Do Not Know Thyself

Writing on the Wrightsaid email list some time ago, James Jordan said:

And it is spiritually dangerous to speak in such a way as to encourage people to inspect their own hearts. “Know thyself” is Socratic and demonic. We CANNOT know ourselves, and must trust in God to know us. We must accept what He says about us. We can judge ourselves in particular matters, but the heart is hidden from us. Our “heart experiences” are untrustworthy. We must trust God and His Word.

How contrary is this to most of what passes for even “Christian” thinking today? We have accepted the “know thyself” formula as if it is the key to enlightenment, when in fact the Bible tells us:

The heart is deceitful above all things, and desperately sick; who can understand it?


4 thoughts on “Do Not Know Thyself”

  1. This is quite a brushback pitch! Wise advice, although I had two “Yes, but…” thoughts:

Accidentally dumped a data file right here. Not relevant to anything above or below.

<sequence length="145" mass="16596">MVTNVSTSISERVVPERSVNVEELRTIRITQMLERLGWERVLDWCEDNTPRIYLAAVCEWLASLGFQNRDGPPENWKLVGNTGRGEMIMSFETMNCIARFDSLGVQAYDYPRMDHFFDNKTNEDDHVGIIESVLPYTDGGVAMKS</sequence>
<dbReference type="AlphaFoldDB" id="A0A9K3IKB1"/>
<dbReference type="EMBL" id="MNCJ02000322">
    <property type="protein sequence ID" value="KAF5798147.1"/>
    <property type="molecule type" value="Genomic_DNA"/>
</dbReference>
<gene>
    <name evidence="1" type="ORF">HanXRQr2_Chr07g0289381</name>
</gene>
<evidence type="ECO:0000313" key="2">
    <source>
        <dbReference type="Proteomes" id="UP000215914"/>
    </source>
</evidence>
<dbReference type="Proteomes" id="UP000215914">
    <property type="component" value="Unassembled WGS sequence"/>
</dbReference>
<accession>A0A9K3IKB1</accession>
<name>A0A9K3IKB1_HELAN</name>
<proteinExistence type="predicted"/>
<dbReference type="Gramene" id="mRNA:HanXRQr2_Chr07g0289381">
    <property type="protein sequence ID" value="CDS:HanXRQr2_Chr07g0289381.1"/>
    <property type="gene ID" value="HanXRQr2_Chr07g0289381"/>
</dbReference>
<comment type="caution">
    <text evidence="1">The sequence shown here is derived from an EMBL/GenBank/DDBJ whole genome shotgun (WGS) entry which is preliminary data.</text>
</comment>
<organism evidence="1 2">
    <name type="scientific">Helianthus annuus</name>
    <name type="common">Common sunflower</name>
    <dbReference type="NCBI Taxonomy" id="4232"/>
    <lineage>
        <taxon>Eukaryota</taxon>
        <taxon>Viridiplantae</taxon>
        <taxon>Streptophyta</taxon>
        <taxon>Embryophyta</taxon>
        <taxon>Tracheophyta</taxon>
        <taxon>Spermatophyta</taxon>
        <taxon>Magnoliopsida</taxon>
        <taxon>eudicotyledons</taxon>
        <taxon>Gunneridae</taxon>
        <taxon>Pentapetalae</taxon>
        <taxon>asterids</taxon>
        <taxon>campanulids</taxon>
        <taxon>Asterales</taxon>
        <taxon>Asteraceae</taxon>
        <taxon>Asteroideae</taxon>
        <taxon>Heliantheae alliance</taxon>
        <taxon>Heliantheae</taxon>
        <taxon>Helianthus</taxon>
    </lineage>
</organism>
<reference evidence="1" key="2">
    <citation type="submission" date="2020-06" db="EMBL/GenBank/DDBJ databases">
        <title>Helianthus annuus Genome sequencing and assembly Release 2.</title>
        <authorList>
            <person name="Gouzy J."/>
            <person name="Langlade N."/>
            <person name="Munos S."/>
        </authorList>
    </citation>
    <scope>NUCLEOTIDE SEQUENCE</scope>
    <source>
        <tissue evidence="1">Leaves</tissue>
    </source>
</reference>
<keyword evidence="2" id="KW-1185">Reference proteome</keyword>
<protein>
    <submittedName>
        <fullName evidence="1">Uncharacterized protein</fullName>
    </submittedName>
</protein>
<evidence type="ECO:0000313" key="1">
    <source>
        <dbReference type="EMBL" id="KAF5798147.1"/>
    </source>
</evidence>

1. How do you think that Jordan would evaluate Augustine’s Confessions? Is there a place for knowing oneself within the bounds of what God has said about us — that we have been created in His image with certain creative capacities, that we are sinful people with desperately wicked hearts, and that by grace through faith we are justified and being sanctified?

    2. Also, knowing ourselves in submission to what God says would seem to me to provide a knowledge of the battlefield on which we will be battling sin for the rest of our lives.

  2. I asked the man himself and here is what he said:
    To #1: Sure, in a secondary sense. Mostly Augustine is confessing what God has said about him, though.
    To #2: I don’t understand this objection.

  3. Thanks for that, Joel. For the second one, I meant that we have individual weaknesses that make us more vulnerable to some sins than others and I think it’s good to know that. But maybe that’s what Jordan meant by “judg[ing] ourselves in particular matters.” And I suppose it can be dangerous to decide that I am vulnerable to particular sins and develop blinders to other sins that we don’t notice through introspection.

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